Prayer was never intended to be a means of gaining things to delight in apart from God. The intention of prayer is to enable us to delight in God.
One helpful exercise, to better understand prayer, is to compare Jesus’ instruction in John 14:13 with His instruction in John 16:24. In John 14:13, Jesus essentially says that when you ask for things “in My name” it brings glory to our Heavenly Father. In John 16:24, Jesus essentially says that when you ask for things “in My name” it completes our joy.
Why we ought to pray, and why we would want to pray, emerges from these texts. When we pray according to Jesus’ design, God gets glory, and we get joy. What a blessed equation, that God’s concern for His own glory is not at odds with His concern for us. When God answers our prayers He does so to glorify Himself and to complete our joy.
Perhaps you are familiar with the Westminster Catechism of the reformed tradition. If you are, you probably have memorized the first question and answer:
Q: What is the chief end of man?
A: To glorify God and to enjoy Him forever.
In light of John 14:13 and John 16:24, the application could not be more clear—in order to glorify God and to enjoy Him, we must commit ourselves to a life of prayer.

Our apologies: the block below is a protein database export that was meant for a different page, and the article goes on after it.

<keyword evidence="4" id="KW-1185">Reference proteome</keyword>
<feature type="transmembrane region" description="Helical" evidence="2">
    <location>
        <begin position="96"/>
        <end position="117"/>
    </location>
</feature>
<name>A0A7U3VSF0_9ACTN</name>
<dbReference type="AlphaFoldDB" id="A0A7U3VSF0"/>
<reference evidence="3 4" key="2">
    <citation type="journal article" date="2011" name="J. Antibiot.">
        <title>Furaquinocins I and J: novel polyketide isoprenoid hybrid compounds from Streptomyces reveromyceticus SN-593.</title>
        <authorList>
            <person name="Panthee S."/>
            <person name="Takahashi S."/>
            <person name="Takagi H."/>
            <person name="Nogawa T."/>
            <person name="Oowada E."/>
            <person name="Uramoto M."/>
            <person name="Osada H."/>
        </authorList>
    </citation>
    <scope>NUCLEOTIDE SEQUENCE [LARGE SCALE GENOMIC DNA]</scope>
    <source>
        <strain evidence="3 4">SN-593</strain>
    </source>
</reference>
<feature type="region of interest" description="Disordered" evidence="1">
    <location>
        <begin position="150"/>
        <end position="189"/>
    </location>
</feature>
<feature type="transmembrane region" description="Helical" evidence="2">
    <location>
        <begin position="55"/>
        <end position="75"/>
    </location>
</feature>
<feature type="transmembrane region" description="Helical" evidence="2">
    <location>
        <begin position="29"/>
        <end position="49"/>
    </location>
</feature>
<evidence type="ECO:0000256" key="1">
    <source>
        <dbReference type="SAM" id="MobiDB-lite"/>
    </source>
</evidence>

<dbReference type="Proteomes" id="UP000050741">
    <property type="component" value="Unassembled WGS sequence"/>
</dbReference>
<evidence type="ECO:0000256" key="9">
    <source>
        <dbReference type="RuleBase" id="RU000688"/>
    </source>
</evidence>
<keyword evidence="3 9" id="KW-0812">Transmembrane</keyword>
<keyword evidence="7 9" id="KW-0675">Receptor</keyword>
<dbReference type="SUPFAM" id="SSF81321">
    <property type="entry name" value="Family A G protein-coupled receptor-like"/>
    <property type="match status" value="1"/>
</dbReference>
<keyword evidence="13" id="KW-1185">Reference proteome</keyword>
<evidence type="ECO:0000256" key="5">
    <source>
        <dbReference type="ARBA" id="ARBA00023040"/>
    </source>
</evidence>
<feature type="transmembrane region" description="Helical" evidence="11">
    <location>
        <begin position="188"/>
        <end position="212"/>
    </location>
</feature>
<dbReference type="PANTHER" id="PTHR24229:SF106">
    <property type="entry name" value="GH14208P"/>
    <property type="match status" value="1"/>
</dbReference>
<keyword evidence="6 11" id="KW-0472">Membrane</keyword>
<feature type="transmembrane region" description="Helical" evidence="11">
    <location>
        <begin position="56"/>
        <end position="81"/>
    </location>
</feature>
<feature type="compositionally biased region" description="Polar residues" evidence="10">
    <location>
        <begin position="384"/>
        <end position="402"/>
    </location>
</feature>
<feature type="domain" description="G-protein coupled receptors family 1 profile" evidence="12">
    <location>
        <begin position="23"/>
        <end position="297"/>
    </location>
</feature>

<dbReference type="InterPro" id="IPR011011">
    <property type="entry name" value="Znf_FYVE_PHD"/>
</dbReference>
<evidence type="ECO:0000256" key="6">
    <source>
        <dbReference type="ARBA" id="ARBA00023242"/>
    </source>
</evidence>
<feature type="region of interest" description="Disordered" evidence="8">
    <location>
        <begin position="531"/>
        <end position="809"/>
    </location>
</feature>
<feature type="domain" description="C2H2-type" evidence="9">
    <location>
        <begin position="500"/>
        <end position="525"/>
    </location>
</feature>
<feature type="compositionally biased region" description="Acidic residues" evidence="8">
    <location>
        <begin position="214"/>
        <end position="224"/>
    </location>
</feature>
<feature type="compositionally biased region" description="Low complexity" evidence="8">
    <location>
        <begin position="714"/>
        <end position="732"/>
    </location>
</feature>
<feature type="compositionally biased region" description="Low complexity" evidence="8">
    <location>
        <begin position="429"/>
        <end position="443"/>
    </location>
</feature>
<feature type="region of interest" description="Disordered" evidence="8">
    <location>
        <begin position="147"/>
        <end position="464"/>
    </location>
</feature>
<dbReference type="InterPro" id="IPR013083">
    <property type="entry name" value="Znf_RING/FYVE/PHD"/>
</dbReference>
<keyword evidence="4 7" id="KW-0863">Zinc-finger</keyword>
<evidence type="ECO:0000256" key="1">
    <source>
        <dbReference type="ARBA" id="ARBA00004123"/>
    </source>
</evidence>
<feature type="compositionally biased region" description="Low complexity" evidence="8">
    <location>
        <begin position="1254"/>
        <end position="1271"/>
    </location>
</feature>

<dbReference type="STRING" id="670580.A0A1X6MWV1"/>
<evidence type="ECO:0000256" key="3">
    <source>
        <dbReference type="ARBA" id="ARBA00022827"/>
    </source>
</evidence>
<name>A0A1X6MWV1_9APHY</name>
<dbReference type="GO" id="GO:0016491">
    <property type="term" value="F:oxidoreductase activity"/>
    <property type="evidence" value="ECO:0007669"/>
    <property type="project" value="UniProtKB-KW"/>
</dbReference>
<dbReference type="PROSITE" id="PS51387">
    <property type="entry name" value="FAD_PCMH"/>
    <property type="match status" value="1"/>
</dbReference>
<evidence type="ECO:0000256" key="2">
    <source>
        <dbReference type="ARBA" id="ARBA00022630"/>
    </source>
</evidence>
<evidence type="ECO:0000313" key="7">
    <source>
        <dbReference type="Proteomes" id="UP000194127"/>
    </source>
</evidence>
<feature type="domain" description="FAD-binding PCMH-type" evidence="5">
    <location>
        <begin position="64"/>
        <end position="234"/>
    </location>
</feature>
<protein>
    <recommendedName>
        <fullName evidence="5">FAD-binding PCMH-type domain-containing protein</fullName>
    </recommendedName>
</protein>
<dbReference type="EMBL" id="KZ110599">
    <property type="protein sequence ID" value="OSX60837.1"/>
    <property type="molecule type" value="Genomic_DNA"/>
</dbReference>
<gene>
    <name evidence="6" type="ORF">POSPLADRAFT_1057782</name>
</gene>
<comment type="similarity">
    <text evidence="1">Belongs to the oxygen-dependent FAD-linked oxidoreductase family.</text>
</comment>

At this point, it is necessary for me to address what is obvious to probably each of us—God does not always give us what we ask for. How are we to reconcile our experience of unanswered prayer and Jesus’ promise to do “whatever (we) ask“? (Jn. 14:13; 16:24).
The apostle James reminds us that there is a type of prayer that dishonours God. If a primary purpose of prayer is to glorify God, it follows that God will not answer prayers that do not aim at His honour. If our prayers are self-centred rather than God-centred, James warns us not to expect answered prayer (Jas. 4:3, 4).
There are other times, I suspect, that our prayers are not answered because they are not in our best interests or in the best interests of others. Quite often, in our short-sightedness, we ask for things that would actually be detrimental to us. In such cases, God in His grace does not answer our prayers.